(D.N.J. 1999) (“To minimize the hardship imposed on the employee, the geographic,
temporal and subject-matter restrictions of an otherwise enforceable agreement not to
compete will be enforced only to the extent reasonably necessary to protect the employer’s
legitimate business interests.”) (citing Coskey ‘s Television & Radio Sales and service, Inc.
v. Fote, 253 N.J.$uper. 626, 634 (App. Div. 1992)). To the extent ADP wishes to enjoin
Defendants from soliciting prospective clients of which they gained no knowledge of while
at ADP, the motion for a preliminary injunction will be denied. However, ADP will likely
succeed in demonstrating that the remainder of the restrictive covenants at issue are
Defendants also appear to suggest that the non-solicitation provisions are unenforceable because they do not contain
geographic limitations. However, where a restrictive covenant “seeks to protect an established clientele,” rather than
prohibit competition altogether, the absence of a geographic limitation does not render the covenant unenforceable.
See Mailman, Ross, Toyes & Shapiro v. Edelson, 183 N.J.Super 434, 442 (Ch. Div. 1982).
3. Irreparable Harm
Having demonstrated that the Agreements are, for the most part, likely to be found
enforceable, ADP must now show that it will suffer irreparable harm in the absence of an
injunction. Specifically, ADP must make “a clear showing of immediate irreparable
injury.” See Hoxworth v. Blinder, Robinson & Co., 903 F.2d 186, 205 (3d Cir. 1990)
(quoting ECRI v. McGraw-Hilt, Inc., 809 F.2d 223, 225 (3d Cir. 1987)). Through their
motion. ADP seeks to enjoin Defendants from the following: (1) working for an ADP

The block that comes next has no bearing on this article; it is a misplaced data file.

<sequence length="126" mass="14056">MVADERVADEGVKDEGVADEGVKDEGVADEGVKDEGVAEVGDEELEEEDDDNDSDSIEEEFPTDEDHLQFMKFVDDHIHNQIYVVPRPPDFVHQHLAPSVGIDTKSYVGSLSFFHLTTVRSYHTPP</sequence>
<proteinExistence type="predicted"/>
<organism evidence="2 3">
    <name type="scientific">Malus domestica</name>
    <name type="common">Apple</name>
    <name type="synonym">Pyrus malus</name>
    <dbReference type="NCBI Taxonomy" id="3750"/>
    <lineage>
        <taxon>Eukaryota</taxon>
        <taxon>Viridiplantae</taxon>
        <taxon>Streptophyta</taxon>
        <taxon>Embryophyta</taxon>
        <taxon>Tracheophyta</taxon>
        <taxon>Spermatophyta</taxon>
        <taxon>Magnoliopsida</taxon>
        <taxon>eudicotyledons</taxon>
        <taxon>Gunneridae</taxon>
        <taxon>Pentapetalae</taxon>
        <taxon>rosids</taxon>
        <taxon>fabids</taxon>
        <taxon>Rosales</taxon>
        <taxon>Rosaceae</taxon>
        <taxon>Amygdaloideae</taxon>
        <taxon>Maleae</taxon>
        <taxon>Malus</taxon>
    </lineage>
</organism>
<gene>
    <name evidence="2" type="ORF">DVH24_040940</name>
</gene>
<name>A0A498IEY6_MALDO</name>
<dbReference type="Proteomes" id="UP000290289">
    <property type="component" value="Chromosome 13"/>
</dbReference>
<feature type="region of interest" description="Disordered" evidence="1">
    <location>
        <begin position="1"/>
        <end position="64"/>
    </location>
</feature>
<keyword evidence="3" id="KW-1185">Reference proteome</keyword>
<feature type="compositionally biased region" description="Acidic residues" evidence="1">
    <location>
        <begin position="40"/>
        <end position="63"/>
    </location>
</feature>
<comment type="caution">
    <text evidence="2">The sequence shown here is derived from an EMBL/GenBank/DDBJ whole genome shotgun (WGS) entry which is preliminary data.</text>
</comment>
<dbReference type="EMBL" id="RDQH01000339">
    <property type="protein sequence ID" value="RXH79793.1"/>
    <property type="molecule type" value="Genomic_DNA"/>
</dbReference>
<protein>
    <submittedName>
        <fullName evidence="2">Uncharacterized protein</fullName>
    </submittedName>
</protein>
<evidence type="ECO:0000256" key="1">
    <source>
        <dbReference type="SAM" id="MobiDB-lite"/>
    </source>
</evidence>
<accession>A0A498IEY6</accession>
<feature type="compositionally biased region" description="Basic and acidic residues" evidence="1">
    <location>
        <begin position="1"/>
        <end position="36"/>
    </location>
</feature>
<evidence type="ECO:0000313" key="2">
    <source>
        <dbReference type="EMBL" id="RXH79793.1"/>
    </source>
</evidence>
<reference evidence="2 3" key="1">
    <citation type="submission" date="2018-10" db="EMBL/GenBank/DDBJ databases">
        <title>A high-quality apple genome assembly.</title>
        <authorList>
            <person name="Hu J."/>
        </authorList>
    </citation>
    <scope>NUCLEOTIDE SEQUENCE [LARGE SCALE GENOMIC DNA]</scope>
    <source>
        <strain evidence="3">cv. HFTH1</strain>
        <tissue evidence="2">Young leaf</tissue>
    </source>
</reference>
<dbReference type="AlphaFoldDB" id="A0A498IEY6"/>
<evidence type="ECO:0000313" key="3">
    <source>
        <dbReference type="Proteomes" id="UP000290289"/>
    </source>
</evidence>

competitor, including USG, within a defined territory; (2) soliciting business from any
ADP client or prospective client within a twelve month period; (3) soliciting any ADP
employee within a twelve month period; (4) using or disclosing any of ADP’s confidential,
proprietary or trade secret business information; (5) interfering with any current contract
or client relationship; and (6) breaching any duty of loyalty obligation to ADP.
Additionally. ADP requests that Defendants return all ADP property and refrain from
destroying any documents or other evidence that may be relevant to this litigation.
According to ADP, both Defendants have at least indirectly assisted USG with the
solicitation of ADP clients. ADP even goes so far as to say that Halpin has directly solicited
a former ADP client while at USG. ‘Generally, the loss of goodwill, the disclosure of
confidential and proprietary information, and the interference with customer relationships
may be the basis for a finding of irreparable harm.” See Laidlaw, Inc. v. Student Transp.
Of America, Inc., 20 F.Supp.2d 727, 767 (D.N.J. 1998) (citations omitted). Defendants
admit to working for one of ADP’s competitors. Thus, there is an imminent risk of
Defendants soliciting former ADP clients,8 if they have not done so already. Indeed. ADP
has offered evidence indicating that Defendants have reached out to entities they learned
of while they were employed with ADP. See Jacobs, 2015 WL 4670805,
if Defendants are successful in soliciting those clients, ADP would suffer irreparable harm.
See, e.g., Healthcare Services Group, Inc. V. fay. 597 Fed.Appx. 102, 104 (3d Cir. 2015)
(irreparable harm may exist where former employee solicits clients in violation of